Seasons matter in bat care. Most baby flying foxes are born in a 3 week period in October/November, and are carried by their mothers for the first 5 weeks or so. If the mother gets injured or dies in this time, the pup may survive- this is how most of the babies come into care. Generally their mothers have been caught in netting or electrocuted on power lines. The last of the pups was released in April.
The bats in care now are mostly victims of netting entanglement. Not all bats survive entanglement, and those that do often have severe injuries requiring extensive treatment and rehabilitation. There's a lot of work in rehabilitating injured flying foxes. But fortunately we have some amazing volunteers. If you check the link, you'll find a little video about one of our bat-obsessed vollies: Sarah "Bat-Girl" Curran.
Until the baby season starts in force, it is relatively quiet at the creche and release facility. The daily fruit chop is only about 8kg, down from 30kg or so in peak times. We've spent some of the quiet time making preparations, including training up volunteers to cope with heat stress events, which sadly are becoming much more common.
You can help too, by only using wildlife friendly netting (mesh size less than 5mm), and always reporting bats on powerlines, so we can see if there is a living pup we can save.
We were recently lucky enough to be visited by Alex and Amanda from Global Giving in the USA at our rehabilitation facility at Waratah Park.
During their visit, we were able to get a better understanding of how Sydney Wildlife can benefit from the partnership we have with Global Giving and the many services and tools available for us to use. They provided great feedback on how other organisations have benefited from their alliance with Global Giving which has given us a few new ideas that we are presently looking into. We are also pleased to report that our project is performing extremely well with a very high rating of interaction both via the Global Giving website and also via our regular project reports.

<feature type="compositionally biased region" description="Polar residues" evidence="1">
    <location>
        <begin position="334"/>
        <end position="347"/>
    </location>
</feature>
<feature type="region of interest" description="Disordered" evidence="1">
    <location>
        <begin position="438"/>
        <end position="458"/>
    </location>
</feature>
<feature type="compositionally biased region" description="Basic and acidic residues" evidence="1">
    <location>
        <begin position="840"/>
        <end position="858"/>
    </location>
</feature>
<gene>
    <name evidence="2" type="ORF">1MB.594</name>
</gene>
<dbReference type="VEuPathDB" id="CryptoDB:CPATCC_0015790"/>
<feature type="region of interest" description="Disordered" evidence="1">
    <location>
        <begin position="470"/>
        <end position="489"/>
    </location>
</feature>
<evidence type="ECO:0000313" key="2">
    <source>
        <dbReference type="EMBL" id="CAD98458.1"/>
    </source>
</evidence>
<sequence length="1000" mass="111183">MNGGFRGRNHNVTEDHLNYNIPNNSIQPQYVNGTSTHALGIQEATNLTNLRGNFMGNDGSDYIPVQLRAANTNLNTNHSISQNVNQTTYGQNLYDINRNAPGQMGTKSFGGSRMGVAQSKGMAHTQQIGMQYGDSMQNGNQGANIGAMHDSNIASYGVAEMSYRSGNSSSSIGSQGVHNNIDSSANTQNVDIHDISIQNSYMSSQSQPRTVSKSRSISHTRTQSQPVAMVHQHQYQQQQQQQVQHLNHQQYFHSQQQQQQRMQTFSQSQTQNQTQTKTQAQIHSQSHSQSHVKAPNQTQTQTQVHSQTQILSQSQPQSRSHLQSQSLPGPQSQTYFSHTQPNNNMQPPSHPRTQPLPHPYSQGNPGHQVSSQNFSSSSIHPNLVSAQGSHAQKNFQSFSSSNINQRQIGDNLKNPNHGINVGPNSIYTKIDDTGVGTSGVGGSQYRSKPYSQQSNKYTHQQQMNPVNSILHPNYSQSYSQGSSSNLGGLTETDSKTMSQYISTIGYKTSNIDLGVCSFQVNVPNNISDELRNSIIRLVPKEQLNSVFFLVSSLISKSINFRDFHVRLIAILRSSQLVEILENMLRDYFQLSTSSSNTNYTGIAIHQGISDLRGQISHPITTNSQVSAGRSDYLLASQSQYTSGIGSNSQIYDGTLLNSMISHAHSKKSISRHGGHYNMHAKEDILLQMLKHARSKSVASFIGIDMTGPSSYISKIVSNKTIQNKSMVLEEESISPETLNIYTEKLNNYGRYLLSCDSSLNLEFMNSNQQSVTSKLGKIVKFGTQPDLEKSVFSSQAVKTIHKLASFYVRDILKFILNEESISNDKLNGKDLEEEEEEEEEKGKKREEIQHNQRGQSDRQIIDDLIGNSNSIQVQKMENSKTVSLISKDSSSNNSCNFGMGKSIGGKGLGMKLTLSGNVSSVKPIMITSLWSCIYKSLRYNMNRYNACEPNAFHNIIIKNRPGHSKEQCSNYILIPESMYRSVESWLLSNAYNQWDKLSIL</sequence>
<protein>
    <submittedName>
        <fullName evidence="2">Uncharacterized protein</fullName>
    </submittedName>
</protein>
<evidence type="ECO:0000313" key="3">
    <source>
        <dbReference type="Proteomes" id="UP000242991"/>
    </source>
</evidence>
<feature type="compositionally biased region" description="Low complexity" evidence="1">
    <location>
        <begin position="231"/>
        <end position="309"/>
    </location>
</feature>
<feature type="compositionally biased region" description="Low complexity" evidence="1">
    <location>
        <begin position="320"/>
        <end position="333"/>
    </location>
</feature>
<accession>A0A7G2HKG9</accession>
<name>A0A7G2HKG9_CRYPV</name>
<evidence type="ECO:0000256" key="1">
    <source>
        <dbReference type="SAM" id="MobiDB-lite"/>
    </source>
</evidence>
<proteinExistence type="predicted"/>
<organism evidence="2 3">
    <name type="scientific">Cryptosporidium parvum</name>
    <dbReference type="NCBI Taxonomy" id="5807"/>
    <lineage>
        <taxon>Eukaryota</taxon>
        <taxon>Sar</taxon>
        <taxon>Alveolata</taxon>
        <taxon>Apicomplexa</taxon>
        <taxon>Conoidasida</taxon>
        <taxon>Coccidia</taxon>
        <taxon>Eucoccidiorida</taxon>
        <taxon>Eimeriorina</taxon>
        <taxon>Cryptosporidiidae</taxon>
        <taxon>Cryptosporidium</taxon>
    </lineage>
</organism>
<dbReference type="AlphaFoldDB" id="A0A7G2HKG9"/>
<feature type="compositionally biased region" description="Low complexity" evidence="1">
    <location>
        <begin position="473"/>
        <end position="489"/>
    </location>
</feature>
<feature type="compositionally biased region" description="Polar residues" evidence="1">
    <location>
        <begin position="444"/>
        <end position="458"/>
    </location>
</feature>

Whilst we were able to learn a lot from Amanda and Alex, we were also able to teach them about Australia's native wildlife.
They were brave enough to visit our rehabiliation facility during a corporate working bee on a cold and wet Friday morning. They were given a tour of our facilities and were able to get up close and personal with some of our education animals breaking down the barrier between reptile and human.
We would like to thank Alex and Amanda for their continued help and advice.
Stay tuned for our next report and prepare to be amazed as work continues on our facilities
Injured Blue Tongue Lizard
Brush Tail Possums
Cloudy Educating Volunteers
Jun 5, 2015
One step back, two giant leaps forward
By Joan Reid - Volunteer Macropod Co-ordinator
Volunteer showing leaning fence after storm
In April, Sydney was rocked by the worst storms we have had in a decade with cyclonic winds and rain which wreaked havoc on Waratah Park and our rehabilitation enclosures. We had multiple trees come down, fence poles snapped, shelters blown over and flooding. Within a week of the storms passing and damage being done, we held a working bee at the park to get everything back up and running again.
With the help of our wonderful corporate volunteers, in one day, we were able to mend the damage done by the storms. This included:
The fencing around the macropod enclosure was reinforced with additional posts put up.
Due to the high winds, the shade cloth that provides a visual barrier for the macropods needed to be replaced around the boundary fences.
The macropod shelters that were blown over were relocated, reinforced and reinstated.
Multiple trees had to be chainsawed into managable pieces and were either removed or used in the exising enclosures to replicate natural habitates.
We set up a turtle enclosure to house a resident turtle of the park that had a cracked shell from a fallen tree during the storms. After treatment and shell repair, it is now doing very well in it's new enclosure prior to being released.
Thanks to all the wonderful help from the volunteers, the park is now sturdier than before the storms hit.
We are working to quickly build some additional facilities so we can rehabilitate other species and give them the best chance in the wild once released like we have been able to do for the macropods.
It's your help and donations that enable us to be able to build and maintain these facilities and for that we are extremely grateful.